James Palmer, MD: Reacting to New Findings on EDS-FLU for Chronic Rhinosinusitis

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In this interview, Palmer shares several of the key findings and their implications for the future of this patient population.

For patients with chronic rhinosinusitis with or without polyps, a nonsurgical treatment option may be around the corner, though the US Food and Drug Administration (FDA) has yet to approve of such an option yet.

Recent findings from ReOpen1 and ReOpen2 studies showed promising results for the ‘exhalation delivery system deliver fluticasone’ system, also known as EDS-FLU (Xhance), as far as improvement in symptoms, exacerbations, and intrasinus opacification.

James Palmer, MD, FARS, director of the division of rhinology at Penn Medicine in Philadelphia, spoke with the HCPLive editorial team about his team’s findings in these studies and their implications for patients with this specific type of chronic rhinosinusitis.

“Because of the way it works, one piece fits in the nose, one piece fits in the mouth, and you blow,” Palmer explained. “And with that blowing, first of all, it puts it in at a higher pressure. But more importantly, your soft palate seals. Because your soft palate seals and the nose cone fits really far up into your nose, you're spraying the steroid into a closed cavity. And because it's going into a closed cavity it gets way far back into the sinuses.”

Palmer noted that fluticasone is a steroid that is known to have few if any systemic side effects, as it does not reach the rest of the body and acts locally. After describing the study’s findings, Palmer discussed the safety profile and noted a general lack of adverse events.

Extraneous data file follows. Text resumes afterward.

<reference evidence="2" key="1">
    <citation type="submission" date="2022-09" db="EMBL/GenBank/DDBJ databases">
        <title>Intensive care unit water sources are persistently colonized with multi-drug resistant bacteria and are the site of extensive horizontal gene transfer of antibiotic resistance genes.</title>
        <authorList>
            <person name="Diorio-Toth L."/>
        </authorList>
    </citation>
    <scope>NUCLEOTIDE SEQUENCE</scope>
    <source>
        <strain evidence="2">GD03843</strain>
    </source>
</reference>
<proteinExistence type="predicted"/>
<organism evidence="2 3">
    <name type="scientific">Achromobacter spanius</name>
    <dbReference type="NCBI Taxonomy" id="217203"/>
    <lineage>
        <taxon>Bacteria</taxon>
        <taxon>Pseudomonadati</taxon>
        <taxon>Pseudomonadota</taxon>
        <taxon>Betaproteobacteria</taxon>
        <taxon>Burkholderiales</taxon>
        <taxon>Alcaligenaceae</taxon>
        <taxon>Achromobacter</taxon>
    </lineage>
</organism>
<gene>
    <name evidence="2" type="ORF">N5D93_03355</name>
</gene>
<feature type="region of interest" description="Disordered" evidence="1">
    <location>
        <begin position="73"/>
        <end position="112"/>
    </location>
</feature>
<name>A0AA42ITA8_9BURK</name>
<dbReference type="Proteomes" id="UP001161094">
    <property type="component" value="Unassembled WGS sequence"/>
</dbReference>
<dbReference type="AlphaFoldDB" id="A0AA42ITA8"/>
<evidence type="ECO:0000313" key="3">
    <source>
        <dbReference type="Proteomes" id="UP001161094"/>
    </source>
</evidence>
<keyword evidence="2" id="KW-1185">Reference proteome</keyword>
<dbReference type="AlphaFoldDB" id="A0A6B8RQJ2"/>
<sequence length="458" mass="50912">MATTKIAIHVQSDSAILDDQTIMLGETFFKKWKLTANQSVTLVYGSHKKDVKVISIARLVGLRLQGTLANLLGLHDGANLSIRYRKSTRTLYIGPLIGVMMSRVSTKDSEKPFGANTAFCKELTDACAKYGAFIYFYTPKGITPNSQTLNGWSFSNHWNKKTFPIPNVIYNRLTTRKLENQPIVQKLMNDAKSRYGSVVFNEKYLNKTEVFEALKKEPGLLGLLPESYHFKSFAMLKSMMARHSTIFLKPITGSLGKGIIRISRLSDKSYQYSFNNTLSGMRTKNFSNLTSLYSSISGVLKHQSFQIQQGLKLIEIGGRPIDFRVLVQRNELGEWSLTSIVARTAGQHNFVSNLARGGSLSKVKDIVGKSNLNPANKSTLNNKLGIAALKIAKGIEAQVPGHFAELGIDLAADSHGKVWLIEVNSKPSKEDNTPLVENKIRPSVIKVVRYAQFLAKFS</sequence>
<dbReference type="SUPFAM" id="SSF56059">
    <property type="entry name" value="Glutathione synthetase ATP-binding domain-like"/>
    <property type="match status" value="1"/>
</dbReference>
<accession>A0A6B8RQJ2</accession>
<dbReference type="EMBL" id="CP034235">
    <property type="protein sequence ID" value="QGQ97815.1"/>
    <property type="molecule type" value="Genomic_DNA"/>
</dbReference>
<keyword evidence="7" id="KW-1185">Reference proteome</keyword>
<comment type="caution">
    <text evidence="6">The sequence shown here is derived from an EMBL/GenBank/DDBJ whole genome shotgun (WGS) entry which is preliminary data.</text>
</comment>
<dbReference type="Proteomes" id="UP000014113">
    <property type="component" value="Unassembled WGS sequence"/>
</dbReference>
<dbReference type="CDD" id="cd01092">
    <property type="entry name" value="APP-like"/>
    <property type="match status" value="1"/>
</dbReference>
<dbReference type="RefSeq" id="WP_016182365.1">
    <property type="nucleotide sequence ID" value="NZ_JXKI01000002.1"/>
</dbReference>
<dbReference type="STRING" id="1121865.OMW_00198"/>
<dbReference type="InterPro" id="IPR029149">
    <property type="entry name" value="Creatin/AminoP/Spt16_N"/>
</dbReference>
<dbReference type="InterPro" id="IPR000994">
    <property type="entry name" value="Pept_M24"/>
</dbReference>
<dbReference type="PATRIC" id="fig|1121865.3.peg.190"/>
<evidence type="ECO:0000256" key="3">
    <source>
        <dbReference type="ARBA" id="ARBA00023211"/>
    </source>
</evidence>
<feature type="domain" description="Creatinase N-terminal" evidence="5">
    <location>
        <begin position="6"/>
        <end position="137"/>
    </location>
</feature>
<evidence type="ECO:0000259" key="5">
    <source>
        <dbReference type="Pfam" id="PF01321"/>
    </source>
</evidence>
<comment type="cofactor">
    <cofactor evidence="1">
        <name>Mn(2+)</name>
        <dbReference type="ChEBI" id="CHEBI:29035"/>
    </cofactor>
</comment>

“The only real safety profile issue would be there were a few patients who had epistaxis, which is ‘doctor talk’ for nosebleeds,” Palmer said. Pretty standard, in terms of use of fluticasone.”

Later, Palmer focused on the future for the drug-device combination product.

“The FDA is due to rule on it when they get ready to rule on it, and it's a couple months or so as far as I understand,” Palmer explained. “...The EDS-FLU product is already approved for chronic sinusitis with polyps, so I have a lot of my patients using it. The thing that I think is going to be pretty exciting and interesting is now that there actually is a medical therapy for chronic rhinosinusitis of all forms, with or without polyps.”

To find out more about these recent findings, view the full discussion posted above.

The quotes contained in this summary were edited for clarity.

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